Why the U.S. Navy Is Still Building More Littoral Combat Ships

December 21, 2020 Topic: Security Region: Americas Blog Brand: The Buzz Tags: LCSAmericaU.S. NavyDronesChinaLittoral Combat Ships

Why the U.S. Navy Is Still Building More Littoral Combat Ships

Despite many issues, the Navy hopes the warships will help it deter China.

The U.S. Navy is cranking out new Littoral Combat Ships (LCS) at an ambitious pace to fortify the surface fleet with armed surface combatants along with new measures of surface, anti-submarine and countermine warfare. 

Austal USA just delivered the future USS Mobile (LCS 26) as a recent step on route to complete ongoing construction of as many as four more new LCS ships. The current Navy plan is to commission the new ship next year. 

“Building ships on time and on cost has been something we have been focused on since the beginning and we have been able to achieve that through strong safety records and performance excellence,” Craig Savage, Austal spokesman, told The National Interest.

LCS 28, 30, 32 and 34 are all under construction, Savage explained, referring to an ongoing effort to keep pace with sustained Navy demand for the ships; Austal delivered four LCSs during the year 2020, and the particular number for this year remains in flux as it depends upon Navy requirements and continued ship construction at Austal’s Mobile, Ala., shipyard.

“Mobile is the 23rd littoral combat ship (LCS) and the 13th of the Independence variant to join the fleet. Four additional Independence-variant ships - Savannah (LCS 28), Canberra (LCS 30), Santa Barbara (LCS 32), and Augusta (LCS 34) - are in various stages of construction at Austal USA, and two more are awaiting the start of construction following LCS 34,” a Navy statement said. 

The Navy’s push to add new LCS surface ships certainly aligns with the service’s strategy aimed at better arming its fleet for attack and pursuing more distributed or dis-aggregated tactics. The Navy’s current Distributed Maritime Operations strategy seeks to expand command and control technologies to better network the fleet for modern, more dispersed warfare possibilities in response to emerging technologies and new threats posed by major power rivals. Potential adversaries have longer-range weapons, sensors and AI-enabled systems in position to present new levels of threats to the U.S. Navy, part of why the service has in recent years been moving quickly to better arm the LCS for attack. This broad, fleet-wide initiative has resulted in the addition of new long-range, deck-launched strike missiles and ship-launched drones to expand combat reach.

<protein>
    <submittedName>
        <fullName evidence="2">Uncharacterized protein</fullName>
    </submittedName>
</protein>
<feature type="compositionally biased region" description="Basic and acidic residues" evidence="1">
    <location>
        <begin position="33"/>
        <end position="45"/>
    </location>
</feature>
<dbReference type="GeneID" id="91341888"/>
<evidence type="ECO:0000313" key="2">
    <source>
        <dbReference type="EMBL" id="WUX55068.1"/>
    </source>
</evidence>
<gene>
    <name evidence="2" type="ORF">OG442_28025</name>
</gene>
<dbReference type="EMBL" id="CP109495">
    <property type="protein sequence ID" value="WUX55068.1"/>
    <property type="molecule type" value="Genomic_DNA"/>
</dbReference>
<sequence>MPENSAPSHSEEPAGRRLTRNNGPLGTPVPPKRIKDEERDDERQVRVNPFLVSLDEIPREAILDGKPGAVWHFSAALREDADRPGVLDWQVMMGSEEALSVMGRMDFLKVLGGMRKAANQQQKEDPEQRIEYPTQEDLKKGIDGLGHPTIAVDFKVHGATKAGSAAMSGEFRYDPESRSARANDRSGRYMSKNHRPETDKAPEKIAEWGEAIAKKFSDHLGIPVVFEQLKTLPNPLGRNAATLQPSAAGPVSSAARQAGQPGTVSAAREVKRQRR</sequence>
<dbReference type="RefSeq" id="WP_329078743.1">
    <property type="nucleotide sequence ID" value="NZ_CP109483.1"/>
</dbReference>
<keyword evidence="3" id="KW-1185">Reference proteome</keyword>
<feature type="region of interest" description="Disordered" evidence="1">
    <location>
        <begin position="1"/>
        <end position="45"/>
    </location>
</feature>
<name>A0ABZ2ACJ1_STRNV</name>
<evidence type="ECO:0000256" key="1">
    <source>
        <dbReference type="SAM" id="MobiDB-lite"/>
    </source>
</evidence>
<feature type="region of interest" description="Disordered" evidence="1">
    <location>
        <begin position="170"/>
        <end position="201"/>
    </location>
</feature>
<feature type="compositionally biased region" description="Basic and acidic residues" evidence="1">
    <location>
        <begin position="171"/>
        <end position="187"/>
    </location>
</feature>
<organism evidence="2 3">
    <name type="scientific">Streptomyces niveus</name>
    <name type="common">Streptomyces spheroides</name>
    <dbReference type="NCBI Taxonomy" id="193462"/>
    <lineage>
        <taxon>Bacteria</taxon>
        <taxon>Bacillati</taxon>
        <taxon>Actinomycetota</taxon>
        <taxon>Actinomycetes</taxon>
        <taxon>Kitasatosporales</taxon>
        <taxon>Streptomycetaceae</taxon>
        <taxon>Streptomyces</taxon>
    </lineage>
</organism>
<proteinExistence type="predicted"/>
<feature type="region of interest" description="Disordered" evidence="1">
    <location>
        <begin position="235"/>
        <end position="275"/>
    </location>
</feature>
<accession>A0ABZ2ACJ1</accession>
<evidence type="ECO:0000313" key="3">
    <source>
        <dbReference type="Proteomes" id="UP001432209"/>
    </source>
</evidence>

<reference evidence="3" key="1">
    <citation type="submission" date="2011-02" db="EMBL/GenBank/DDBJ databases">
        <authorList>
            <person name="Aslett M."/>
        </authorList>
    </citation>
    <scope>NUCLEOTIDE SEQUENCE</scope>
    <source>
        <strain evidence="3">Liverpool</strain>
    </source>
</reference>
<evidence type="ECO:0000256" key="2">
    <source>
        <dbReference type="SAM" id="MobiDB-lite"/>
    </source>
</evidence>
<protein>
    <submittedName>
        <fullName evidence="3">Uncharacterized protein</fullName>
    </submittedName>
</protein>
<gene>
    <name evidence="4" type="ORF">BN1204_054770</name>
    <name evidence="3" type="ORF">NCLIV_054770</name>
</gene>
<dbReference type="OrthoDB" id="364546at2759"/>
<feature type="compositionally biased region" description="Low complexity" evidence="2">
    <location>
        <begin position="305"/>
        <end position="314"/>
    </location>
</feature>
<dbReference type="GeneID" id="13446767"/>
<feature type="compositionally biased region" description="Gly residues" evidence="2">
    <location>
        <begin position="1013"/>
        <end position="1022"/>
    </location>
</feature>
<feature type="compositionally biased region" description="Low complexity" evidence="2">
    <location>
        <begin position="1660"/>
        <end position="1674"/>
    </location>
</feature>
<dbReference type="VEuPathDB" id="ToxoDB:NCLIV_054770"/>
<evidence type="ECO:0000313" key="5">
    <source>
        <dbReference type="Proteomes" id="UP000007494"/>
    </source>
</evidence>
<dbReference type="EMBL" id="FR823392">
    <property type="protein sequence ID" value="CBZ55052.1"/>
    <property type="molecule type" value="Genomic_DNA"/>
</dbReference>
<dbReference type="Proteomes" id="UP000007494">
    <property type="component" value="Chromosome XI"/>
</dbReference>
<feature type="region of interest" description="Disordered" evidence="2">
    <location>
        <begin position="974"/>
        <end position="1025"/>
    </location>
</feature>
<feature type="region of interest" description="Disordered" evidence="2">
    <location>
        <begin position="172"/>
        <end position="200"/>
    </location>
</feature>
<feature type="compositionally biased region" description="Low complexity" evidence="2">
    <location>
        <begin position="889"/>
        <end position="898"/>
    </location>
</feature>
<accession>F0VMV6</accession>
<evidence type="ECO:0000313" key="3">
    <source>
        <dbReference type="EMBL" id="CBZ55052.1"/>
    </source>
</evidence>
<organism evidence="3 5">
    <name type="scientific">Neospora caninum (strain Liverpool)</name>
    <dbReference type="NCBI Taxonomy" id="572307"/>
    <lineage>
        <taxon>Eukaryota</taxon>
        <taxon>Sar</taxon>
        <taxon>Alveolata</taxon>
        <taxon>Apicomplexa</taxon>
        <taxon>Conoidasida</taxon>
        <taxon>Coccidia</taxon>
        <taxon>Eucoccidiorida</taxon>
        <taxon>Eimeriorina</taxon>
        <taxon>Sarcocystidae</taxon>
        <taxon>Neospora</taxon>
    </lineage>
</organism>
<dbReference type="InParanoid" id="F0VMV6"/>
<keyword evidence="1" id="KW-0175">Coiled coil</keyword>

Part of the LCS advantage also rests upon its maneuverability attributes which include an ability to reach speeds of forty knots and access coastal areas and island chains more effectively than deeper draft ships. 

This is particularly relevant in areas such as the Pacific region which includes the highly-contested South China Sea island areas. Much of this area is littoral and filled with numerous Chinese man-made or “phony” islands now able to launch Chinese weapons, fighter jets and other assets. With these challenges in mind, Savage explained that LCS 10 was recently operating in the Pacific theater

Kris Osborn is the defense editor for the National Interest. Osborn previously served at the Pentagon as a Highly Qualified Expert with the Office of the Assistant Secretary of the Army—Acquisition, Logistics & Technology. Osborn has also worked as an anchor and on-air military specialist at national TV networks. He has appeared as a guest military expert on Fox News, MSNBC, The Military Channel, and The History Channel. He also has a Masters Degree in Comparative Literature from Columbia University.

Image: Reuters.